September is Ovarian Cancer Awareness Month


by Roxanne Bright

You have cancer.  There is nothing in the world that can prepare you for those words, but people are impacted by those words on a daily basis.  I was impacted by those words 8 year ago when I was told I have ovarian cancer.

Ovarian cancer is the fifth leading cause of cancer deaths in women.  Over 22,000 women are diagnosed with the disease every year.  Of those women, we will lose over 14,000.  Those numbers haven’t changed in 30 years.  Symptoms include abdominal bloating, indigestion or nausea, changes in appetite, such as a loss of appetite or feeling full sooner, pressure in the pelvis or lower back, a more frequent or urgent need to urinate and/or constipation, changes in bowel movements, tiredness or low energy and changes in menstruation.  The problem with the symptoms is they are often associated with other medical conditions.  Ovarian cancer is sometimes the last thing a doctor will test for.  There is no early detection test for ovarian cancer.  If you have any of these symptoms, please contact your doctor and talk to them about your concerns.  Listen to your body because you know it better than anyone else does.  If something doesn’t feel right, follow your gut.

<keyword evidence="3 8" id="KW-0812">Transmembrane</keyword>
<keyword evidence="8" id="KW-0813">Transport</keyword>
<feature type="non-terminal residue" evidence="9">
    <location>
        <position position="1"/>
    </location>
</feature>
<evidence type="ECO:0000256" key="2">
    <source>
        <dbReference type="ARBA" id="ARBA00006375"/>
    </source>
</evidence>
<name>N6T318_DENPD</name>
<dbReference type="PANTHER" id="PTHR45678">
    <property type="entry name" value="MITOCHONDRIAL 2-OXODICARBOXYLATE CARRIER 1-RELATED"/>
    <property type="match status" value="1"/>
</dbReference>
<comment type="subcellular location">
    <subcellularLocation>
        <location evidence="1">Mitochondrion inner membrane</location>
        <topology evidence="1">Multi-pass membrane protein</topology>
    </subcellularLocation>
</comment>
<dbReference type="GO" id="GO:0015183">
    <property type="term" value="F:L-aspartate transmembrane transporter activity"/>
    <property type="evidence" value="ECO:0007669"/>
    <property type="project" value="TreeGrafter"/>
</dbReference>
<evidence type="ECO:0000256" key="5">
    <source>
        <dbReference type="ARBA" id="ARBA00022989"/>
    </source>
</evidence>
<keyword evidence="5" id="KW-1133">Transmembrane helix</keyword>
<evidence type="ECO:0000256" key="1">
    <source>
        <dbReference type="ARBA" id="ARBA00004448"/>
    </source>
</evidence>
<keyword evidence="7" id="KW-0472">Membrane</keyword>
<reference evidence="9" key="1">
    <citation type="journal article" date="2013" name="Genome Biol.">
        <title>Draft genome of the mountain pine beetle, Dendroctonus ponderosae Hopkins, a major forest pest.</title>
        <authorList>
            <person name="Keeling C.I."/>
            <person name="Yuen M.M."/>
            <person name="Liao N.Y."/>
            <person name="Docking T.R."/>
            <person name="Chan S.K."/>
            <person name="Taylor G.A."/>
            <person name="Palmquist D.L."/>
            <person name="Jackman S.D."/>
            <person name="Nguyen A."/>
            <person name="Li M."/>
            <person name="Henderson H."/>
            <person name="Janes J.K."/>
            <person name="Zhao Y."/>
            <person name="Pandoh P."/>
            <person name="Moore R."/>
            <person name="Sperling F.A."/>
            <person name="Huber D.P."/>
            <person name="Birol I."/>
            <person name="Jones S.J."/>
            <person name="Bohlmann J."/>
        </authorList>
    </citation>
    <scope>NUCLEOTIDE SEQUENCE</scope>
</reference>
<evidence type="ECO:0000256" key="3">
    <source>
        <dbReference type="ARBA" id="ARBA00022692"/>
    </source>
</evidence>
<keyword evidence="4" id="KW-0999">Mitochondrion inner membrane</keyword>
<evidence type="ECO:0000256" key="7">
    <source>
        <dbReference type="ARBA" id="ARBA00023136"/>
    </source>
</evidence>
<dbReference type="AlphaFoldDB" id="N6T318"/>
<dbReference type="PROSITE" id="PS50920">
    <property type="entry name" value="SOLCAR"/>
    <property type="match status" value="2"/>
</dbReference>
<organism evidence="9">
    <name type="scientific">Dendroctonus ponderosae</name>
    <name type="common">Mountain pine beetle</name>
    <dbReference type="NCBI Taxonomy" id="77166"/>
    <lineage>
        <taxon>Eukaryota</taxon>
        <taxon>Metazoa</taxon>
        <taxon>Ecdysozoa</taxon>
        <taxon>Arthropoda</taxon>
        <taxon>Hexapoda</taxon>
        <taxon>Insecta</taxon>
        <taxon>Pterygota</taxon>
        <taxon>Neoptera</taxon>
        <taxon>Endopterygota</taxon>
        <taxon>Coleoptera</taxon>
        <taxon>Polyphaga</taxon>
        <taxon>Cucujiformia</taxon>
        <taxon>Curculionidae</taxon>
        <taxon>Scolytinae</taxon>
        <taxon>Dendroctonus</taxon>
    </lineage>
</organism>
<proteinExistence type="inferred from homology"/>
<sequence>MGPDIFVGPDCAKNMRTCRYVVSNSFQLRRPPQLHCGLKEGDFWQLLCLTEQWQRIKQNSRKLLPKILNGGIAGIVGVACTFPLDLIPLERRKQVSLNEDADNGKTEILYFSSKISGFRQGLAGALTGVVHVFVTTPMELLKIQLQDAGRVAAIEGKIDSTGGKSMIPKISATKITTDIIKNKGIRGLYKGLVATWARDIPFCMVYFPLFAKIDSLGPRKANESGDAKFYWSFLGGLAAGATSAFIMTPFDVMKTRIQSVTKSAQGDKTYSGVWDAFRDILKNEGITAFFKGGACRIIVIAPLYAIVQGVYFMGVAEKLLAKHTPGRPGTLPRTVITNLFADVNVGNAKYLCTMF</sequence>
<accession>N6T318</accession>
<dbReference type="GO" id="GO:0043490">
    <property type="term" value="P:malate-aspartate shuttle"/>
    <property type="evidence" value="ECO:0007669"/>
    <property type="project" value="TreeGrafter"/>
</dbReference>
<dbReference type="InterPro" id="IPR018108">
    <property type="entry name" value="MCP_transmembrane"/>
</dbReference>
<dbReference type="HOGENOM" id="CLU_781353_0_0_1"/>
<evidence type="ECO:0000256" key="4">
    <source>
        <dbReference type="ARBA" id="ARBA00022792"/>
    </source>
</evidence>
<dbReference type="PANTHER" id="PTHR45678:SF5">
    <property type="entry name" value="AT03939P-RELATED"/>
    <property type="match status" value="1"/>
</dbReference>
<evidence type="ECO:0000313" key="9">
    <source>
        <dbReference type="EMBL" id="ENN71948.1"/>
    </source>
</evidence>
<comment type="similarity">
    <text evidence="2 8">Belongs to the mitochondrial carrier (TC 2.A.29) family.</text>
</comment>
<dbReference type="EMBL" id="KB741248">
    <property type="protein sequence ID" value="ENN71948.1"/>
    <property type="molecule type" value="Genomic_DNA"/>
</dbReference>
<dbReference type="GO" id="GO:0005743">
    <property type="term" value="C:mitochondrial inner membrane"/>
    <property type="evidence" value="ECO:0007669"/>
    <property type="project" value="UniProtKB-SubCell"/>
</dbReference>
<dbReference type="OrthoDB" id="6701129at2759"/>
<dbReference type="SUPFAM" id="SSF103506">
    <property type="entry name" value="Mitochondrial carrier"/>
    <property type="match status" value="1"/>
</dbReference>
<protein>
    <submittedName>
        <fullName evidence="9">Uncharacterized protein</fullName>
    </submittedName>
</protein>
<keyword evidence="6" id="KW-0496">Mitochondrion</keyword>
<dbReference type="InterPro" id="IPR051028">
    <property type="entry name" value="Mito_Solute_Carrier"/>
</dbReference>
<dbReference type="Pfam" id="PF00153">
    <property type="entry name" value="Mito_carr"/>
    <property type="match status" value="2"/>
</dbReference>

The 5-year survival rate for all types of ovarian cancer is 45 percent. People diagnosed before age 65 have a higher survival rate than older individuals. Those diagnosed with early-stage ovarian cancer, specifically, stage 1 ovarian cancer, have a 5-year survival rate of 92 percent. Unfortunately, only 15 percent of ovarian cancers are diagnosed at this early stage.

I was blessed last year to be chosen to be an Advocacy Leader with the Ovarian Cancer Research Alliance.  I have met some incredible women who have been impacted by this dreaded disease.  We took our collective voices to Capitol Hill last year for funding for research, including development of early detection testing.

I read a quote once “cancer may have started the fight, but I will finish it” – and that’s exactly what I intend to do.  I will use my voice to share ovarian cancer awareness and education so that no other woman has to endure fighting this battle.  I won’t rest un-TEAL there’s a cure!